The rainbow peaks and valleys in this image arise thanks to the twisted power of chirality. This is a close-up view of a flat porphyrin derivative mixed with a chiral liquid crystalline molecule, 4′-(2-methylbutyl)-4-cyanobiphenyl, in a 10 to 1 ratio. It was taken by Sukrit Tantrawong, a professor at Thammasat University who studies the properties of liquid crystal mixtures for applications in micro- and nanotechnology. The crystals on the left-hand side of the image lie flat against the glass surface. But on the right side, the biphenyl molecules’ 3D shape disrupts the orderly arrangement of porphyrins, causing the crystals to arrange themselves into craggy, twisty shapes. The landscape created by the mixture can be used as a microscopic mold for nanofibers and nanotubes, says Tantrawong.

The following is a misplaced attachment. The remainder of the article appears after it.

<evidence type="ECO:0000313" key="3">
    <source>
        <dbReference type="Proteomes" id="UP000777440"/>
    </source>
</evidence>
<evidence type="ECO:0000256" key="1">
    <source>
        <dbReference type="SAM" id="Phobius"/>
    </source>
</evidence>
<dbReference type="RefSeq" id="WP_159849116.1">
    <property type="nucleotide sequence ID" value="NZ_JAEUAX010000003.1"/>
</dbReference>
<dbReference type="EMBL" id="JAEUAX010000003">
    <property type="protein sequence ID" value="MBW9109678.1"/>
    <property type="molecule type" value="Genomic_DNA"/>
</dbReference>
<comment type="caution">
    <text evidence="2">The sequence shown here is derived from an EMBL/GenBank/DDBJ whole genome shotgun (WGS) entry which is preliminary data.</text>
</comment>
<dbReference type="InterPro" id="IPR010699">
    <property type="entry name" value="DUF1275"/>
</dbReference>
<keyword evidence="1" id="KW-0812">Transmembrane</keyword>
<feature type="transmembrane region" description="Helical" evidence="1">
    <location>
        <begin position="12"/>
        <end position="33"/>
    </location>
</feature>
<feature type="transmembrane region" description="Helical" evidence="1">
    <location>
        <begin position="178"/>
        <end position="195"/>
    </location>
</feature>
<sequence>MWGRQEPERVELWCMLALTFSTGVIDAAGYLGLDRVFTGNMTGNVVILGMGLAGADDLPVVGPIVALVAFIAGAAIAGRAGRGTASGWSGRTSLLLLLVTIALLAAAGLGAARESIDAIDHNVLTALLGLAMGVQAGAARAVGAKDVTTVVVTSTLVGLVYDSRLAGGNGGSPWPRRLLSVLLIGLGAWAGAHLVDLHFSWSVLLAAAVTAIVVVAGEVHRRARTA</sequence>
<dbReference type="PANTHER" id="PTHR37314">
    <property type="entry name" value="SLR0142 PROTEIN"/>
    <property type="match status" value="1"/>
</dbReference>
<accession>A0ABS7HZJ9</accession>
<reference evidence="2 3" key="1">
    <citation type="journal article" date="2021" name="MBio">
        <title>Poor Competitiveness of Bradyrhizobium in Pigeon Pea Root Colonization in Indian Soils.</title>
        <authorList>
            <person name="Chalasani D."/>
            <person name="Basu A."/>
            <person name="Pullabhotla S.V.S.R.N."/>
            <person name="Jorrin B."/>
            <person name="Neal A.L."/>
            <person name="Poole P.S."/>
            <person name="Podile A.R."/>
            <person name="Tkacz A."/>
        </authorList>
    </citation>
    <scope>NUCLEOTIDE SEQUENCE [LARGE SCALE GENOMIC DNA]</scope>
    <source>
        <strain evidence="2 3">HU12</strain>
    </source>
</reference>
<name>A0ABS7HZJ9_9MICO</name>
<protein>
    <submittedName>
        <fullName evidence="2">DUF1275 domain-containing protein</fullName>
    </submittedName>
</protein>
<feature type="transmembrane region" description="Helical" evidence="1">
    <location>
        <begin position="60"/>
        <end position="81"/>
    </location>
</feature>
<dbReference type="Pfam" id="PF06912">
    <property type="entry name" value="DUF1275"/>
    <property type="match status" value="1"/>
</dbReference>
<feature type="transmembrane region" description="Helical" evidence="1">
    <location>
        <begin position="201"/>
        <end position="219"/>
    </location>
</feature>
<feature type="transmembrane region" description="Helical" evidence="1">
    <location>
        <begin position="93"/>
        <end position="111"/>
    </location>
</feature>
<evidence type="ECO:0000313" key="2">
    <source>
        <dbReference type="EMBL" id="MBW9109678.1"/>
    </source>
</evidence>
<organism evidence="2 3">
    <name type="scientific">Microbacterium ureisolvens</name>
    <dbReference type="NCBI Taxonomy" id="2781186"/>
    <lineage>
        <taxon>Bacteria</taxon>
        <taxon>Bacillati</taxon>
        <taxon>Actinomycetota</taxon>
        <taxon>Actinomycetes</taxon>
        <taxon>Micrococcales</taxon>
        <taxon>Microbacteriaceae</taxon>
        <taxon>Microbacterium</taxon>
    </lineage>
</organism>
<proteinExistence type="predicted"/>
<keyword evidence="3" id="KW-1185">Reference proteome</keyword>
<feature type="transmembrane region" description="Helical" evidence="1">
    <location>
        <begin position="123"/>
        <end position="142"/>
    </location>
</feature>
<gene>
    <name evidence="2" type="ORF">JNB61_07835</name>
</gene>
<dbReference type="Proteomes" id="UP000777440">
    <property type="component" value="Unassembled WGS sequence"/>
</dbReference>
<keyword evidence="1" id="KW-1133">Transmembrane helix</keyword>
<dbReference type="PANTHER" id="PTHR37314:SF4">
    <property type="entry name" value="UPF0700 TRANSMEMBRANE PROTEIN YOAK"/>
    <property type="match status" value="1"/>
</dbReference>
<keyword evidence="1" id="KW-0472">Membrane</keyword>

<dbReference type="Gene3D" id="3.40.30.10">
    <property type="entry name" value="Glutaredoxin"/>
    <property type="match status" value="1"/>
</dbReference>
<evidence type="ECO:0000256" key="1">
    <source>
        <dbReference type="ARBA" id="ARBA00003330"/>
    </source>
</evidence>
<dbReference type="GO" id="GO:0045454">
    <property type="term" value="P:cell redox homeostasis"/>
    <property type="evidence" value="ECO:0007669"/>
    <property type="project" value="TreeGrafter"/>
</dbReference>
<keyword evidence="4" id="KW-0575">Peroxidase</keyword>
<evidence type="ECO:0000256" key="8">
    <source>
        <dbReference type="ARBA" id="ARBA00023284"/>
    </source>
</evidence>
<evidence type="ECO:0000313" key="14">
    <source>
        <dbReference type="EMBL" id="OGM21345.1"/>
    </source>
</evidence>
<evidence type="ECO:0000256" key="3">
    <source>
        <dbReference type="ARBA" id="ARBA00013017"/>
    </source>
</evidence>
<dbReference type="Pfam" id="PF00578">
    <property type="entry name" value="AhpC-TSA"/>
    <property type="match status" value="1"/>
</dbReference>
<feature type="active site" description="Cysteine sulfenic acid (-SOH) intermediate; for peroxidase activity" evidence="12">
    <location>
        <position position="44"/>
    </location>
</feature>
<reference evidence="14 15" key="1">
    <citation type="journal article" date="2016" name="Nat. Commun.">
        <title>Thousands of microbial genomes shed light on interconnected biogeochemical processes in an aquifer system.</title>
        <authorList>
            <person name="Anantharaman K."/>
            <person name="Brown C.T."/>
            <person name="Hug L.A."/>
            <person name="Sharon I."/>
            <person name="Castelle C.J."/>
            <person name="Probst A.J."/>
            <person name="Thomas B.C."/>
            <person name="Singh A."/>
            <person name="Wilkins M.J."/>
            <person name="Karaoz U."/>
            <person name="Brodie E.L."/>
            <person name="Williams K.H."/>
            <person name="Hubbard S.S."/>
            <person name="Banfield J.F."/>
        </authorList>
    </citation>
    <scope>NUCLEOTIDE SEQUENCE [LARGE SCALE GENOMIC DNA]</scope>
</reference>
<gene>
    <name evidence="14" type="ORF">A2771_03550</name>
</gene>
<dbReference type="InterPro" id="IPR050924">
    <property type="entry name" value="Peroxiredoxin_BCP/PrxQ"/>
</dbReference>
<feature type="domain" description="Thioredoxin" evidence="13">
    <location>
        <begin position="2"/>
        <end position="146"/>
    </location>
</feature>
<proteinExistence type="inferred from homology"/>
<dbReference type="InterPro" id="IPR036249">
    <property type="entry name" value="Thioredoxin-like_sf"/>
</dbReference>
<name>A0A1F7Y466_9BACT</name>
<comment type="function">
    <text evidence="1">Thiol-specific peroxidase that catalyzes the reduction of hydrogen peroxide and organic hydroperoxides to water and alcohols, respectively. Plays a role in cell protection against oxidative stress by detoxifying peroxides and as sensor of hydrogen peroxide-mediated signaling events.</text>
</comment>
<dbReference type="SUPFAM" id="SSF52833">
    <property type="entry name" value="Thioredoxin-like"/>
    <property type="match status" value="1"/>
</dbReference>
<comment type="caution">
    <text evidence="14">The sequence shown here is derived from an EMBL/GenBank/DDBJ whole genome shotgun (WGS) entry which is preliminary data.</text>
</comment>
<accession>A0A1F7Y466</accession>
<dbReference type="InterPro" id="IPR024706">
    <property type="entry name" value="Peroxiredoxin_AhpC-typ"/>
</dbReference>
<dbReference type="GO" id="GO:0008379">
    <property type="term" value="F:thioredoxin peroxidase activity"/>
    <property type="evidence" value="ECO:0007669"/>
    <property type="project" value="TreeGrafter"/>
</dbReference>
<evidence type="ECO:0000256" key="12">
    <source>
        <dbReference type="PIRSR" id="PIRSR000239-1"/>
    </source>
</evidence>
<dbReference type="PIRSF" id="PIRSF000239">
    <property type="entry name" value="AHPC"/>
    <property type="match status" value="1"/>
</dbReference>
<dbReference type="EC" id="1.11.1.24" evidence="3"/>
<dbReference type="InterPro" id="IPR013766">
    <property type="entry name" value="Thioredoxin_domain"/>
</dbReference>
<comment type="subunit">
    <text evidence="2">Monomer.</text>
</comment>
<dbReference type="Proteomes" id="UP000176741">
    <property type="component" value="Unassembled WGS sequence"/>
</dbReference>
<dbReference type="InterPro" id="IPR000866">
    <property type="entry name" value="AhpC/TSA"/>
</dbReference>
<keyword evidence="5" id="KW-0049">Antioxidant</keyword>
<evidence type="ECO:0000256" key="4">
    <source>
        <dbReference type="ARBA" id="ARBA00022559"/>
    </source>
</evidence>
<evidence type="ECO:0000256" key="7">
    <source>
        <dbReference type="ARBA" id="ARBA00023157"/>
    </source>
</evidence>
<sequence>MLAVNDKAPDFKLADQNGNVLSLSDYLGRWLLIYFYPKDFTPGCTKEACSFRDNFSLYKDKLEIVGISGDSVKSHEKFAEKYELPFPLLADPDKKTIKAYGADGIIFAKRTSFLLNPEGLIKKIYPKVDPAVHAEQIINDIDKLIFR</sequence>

Submitted by Sukrit Tantrawong
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